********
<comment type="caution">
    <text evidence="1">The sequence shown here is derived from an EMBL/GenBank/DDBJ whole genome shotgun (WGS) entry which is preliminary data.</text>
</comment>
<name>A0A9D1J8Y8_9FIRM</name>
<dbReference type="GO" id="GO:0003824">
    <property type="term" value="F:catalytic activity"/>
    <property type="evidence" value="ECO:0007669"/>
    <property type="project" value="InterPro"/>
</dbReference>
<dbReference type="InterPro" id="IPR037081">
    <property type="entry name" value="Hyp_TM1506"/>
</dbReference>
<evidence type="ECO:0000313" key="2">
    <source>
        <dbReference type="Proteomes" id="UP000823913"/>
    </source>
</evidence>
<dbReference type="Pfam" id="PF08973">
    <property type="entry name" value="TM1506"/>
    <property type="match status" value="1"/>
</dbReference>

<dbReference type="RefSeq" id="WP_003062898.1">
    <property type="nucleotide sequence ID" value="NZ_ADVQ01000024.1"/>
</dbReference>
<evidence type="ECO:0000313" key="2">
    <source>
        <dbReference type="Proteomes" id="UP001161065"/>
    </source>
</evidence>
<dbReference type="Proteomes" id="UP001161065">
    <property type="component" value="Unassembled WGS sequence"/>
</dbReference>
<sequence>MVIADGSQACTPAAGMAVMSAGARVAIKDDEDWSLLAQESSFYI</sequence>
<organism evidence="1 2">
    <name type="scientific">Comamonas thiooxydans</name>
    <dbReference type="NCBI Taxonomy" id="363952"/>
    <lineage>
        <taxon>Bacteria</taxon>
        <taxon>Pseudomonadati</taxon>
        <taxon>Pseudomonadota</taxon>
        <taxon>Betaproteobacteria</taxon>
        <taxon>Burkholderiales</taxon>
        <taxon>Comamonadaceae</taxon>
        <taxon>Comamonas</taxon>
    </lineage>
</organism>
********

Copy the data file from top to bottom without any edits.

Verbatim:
<comment type="caution">
    <text evidence="1">The sequence shown here is derived from an EMBL/GenBank/DDBJ whole genome shotgun (WGS) entry which is preliminary data.</text>
</comment>
<name>A0A9D1J8Y8_9FIRM</name>
<dbReference type="GO" id="GO:0003824">
    <property type="term" value="F:catalytic activity"/>
    <property type="evidence" value="ECO:0007669"/>
    <property type="project" value="InterPro"/>
</dbReference>
<dbReference type="InterPro" id="IPR037081">
    <property type="entry name" value="Hyp_TM1506"/>
</dbReference>
<evidence type="ECO:0000313" key="2">
    <source>
        <dbReference type="Proteomes" id="UP000823913"/>
    </source>
</evidence>
<dbReference type="Pfam" id="PF08973">
    <property type="entry name" value="TM1506"/>
    <property type="match status" value="1"/>
</dbReference>

<dbReference type="RefSeq" id="WP_003062898.1">
    <property type="nucleotide sequence ID" value="NZ_ADVQ01000024.1"/>
</dbReference>
<evidence type="ECO:0000313" key="2">
    <source>
        <dbReference type="Proteomes" id="UP001161065"/>
    </source>
</evidence>
<dbReference type="Proteomes" id="UP001161065">
    <property type="component" value="Unassembled WGS sequence"/>
</dbReference>
<sequence>MVIADGSQACTPAAGMAVMSAGARVAIKDDEDWSLLAQESSFYI</sequence>
<organism evidence="1 2">
    <name type="scientific">Comamonas thiooxydans</name>
    <dbReference type="NCBI Taxonomy" id="363952"/>
    <lineage>
        <taxon>Bacteria</taxon>
        <taxon>Pseudomonadati</taxon>
        <taxon>Pseudomonadota</taxon>
        <taxon>Betaproteobacteria</taxon>
        <taxon>Burkholderiales</taxon>
        <taxon>Comamonadaceae</taxon>
        <taxon>Comamonas</taxon>
    </lineage>
</organism>